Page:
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Calculator runs cost numbers for plug-in vehicles

Upcoming plug-in electric vehicles will cost more to buy but will be cheaper to fuel up. An online calculator lets you compare costs and benefits of electric versus gas and diesel.

Automakers this week are showing off all manner of fuel-efficient concept cars at the Frankfurt auto show in Germany. But, in general, the majority of people are reluctant to pay a big premium for the last green auto technology.

Think tank the Rocky Mountain Institute has launched an online calculator to figure what higher up-front cost brings you in terms of savings and environmental benefits. It's part of the group's Project Get Ready to prepare communities for plug-in electric vehicles.

The price premium of greener cars is an important issue as the auto industry readies many plug-ins designed for everyday use. These first-generation cars, such as the all-electric Nissan Leaf or Chevy Volt, will have a bigger price tag because they will carry a bigger--and pricier--battery than today's hybrids. But owning an electric car "fueled" by electricity is typically going to be cheaper per mile than gasoline.

The calculator is structured so that you can compare the lifetime costs of two cars, giving you the ability to input a number of variables, such as cost of gas, lease versus buy, and how many miles you drive. It lets you take your best guess at gas prices--today it's at $2.61 per gallon--and assumes electricity costs of 9 cents per kilowatt-hour, though these days that price is more like 11 cents per kilowatt-hour, according to the U.S. Energy Information Administration. Six years is the default number of years to own a car because it's a national average.

Project GetReady's calculator lets people configure variables and compare total cost of ownership for upcoming plug-in electric and hybrid vehicles. Screen capture by Martin LaMonica/CNET

Running through a few examples shows upcoming electric cars are indeed cheaper to own, but more expensive upfront. Keep in mind that the calculator includes both available models as well as a number of cars, notably plug-in electrics, that are not yet available.

For example, the driver of a Chevy Volt, which runs on an electric motor and has a gasoline engine for distances longer than 40 miles, will spend almost $2,500 less on fuel than a hybrid Honda Insight over six years. Does that justify a sticker price that's higher by more than $13,000 in your mind? Now you can decide.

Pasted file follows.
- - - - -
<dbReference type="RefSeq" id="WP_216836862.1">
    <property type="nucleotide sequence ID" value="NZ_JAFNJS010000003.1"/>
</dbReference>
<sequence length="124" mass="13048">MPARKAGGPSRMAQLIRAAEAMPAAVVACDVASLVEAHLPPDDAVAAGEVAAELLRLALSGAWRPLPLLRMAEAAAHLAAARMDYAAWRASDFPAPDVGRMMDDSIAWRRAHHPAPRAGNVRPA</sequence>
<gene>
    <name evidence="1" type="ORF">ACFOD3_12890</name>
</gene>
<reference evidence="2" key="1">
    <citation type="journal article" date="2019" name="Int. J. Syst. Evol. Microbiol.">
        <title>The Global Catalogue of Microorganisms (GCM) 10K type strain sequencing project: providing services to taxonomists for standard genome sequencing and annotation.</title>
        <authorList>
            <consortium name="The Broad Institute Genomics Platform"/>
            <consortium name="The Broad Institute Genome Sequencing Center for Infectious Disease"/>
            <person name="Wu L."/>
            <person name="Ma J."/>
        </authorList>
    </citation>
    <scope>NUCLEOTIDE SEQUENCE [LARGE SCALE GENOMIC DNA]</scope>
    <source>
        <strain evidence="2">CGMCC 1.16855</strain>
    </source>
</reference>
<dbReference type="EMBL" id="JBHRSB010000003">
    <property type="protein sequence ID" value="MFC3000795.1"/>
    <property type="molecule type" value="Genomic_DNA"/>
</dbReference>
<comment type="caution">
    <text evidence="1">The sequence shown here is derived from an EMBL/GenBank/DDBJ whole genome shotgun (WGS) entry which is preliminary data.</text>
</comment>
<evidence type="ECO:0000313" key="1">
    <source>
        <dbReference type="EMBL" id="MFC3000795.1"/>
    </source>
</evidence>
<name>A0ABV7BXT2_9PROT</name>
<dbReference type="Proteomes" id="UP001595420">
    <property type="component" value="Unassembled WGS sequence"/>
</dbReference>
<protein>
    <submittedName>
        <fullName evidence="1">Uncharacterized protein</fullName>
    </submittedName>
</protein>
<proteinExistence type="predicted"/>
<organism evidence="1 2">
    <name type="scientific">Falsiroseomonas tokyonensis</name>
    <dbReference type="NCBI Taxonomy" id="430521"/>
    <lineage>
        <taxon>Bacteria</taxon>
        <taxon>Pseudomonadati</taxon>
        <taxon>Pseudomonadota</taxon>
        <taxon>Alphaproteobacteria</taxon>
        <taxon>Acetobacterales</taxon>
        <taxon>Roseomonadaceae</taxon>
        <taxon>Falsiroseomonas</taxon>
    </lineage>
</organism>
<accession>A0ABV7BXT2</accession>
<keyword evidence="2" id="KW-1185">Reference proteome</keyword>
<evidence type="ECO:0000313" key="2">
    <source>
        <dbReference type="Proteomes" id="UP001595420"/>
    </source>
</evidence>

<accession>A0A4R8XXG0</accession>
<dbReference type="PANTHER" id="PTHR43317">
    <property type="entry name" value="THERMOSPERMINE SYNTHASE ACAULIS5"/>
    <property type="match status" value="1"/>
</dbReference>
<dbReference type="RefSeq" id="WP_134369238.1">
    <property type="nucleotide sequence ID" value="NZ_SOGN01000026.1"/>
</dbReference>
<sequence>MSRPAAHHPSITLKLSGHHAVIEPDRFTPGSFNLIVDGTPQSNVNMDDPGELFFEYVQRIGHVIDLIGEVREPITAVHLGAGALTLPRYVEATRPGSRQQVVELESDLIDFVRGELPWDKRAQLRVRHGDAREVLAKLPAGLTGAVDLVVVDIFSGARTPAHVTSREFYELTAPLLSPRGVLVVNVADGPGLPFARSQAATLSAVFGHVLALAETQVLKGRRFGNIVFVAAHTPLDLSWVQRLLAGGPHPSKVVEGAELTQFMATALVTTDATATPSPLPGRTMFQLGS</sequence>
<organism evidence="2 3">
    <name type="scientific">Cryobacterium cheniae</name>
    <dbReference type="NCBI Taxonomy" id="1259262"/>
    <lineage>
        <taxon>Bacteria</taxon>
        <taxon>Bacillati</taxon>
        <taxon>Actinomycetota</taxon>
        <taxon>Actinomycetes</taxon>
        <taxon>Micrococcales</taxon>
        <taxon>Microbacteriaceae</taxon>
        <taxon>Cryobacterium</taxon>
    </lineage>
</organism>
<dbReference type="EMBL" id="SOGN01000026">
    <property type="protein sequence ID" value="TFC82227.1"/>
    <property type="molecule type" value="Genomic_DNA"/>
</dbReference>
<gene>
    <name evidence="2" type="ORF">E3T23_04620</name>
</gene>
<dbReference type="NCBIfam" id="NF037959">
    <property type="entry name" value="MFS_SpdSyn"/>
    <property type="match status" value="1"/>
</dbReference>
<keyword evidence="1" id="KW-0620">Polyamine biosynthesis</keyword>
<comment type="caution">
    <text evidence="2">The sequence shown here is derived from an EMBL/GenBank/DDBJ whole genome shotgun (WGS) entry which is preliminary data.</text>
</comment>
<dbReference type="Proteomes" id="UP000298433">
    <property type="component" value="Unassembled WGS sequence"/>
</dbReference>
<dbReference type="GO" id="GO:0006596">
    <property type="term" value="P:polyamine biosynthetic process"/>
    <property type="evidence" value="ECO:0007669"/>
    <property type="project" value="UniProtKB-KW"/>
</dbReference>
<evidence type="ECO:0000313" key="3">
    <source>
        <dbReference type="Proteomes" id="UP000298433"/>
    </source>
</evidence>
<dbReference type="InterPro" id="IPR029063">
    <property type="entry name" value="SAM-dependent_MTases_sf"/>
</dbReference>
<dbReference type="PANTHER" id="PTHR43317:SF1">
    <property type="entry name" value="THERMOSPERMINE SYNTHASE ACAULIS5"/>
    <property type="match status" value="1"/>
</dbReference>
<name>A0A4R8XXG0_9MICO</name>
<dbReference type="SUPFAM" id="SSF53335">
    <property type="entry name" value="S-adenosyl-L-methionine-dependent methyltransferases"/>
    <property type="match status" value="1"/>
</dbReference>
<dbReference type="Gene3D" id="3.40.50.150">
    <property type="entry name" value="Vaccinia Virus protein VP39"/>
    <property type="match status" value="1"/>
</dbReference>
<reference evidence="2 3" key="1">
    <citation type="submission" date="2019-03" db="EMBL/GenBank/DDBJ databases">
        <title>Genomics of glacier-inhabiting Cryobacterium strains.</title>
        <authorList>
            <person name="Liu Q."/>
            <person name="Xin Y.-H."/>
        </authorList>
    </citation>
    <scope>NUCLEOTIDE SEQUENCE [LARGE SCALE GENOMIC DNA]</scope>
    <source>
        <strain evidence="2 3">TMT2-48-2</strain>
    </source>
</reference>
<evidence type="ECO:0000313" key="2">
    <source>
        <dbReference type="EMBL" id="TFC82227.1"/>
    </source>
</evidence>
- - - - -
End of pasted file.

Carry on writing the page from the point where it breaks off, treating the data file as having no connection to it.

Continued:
The all-electric cars, such as the Nissan Leaf or the BYD e6, come off as most competitive when it comes to total cost of ownership. On the other hand, you're limited in range to about 80 or 100 miles for these first-generation battery electric cars.

After 10 years, the driver of a Leaf saves $7,684 on fuel compared to a Nissan Altima, offsetting the $7,000 more you need to pay to purchase a Leaf. Play around with the calculator a little more and you see that $4 per gallon gas means that $7,000 premium is offset in a bit over 5 years.

It's useful for comparing hybrids versus gasoline-only cars as well. The hybrid version of the Honda Civic saves you $1,616 over six years but costs $6,752 more. It's cheaper to own right out of the gate when gas prices are around $6 per gallon, according to the calculator.

If you're thinking about converting a Prius to a plug-in version, you're going to pay for it. The calculator estimates it will cost $19,165 more and save just over $2,011 in fuel over 6 years. Meanwhile, a plug-in Ford Escape is cheaper to own than a hybrid Ford Escape after 10 years with today's gas prices, and after 7 years if gas costs $3.50.

Cost isn't everything to everybody, of course. With millions of hybrids sold already, people are clearly willing to pay more for better mileage for environmental or energy security reasons. This calculator has additional metrics on amounts of oil used and carbon dioxide equivalent emissions between two cars, which is handy.

On the whole, the calculator shows that a number of variables play into the buying equation--beyond things like brand, status, and a car's looks. Even though many of the cars listed aren't yet available and there are more comprehensive comparison sites, it's a useful place to look.

The industry hasn't decided on the best way to compare emerging technology to today's gasoline cars--will it be miles per gallon equivalent, range, or cost per mile? As electric vehicles of various guises come to market, consumers will need to grapple with mileage claims that, most likely, will be tricky to sort through.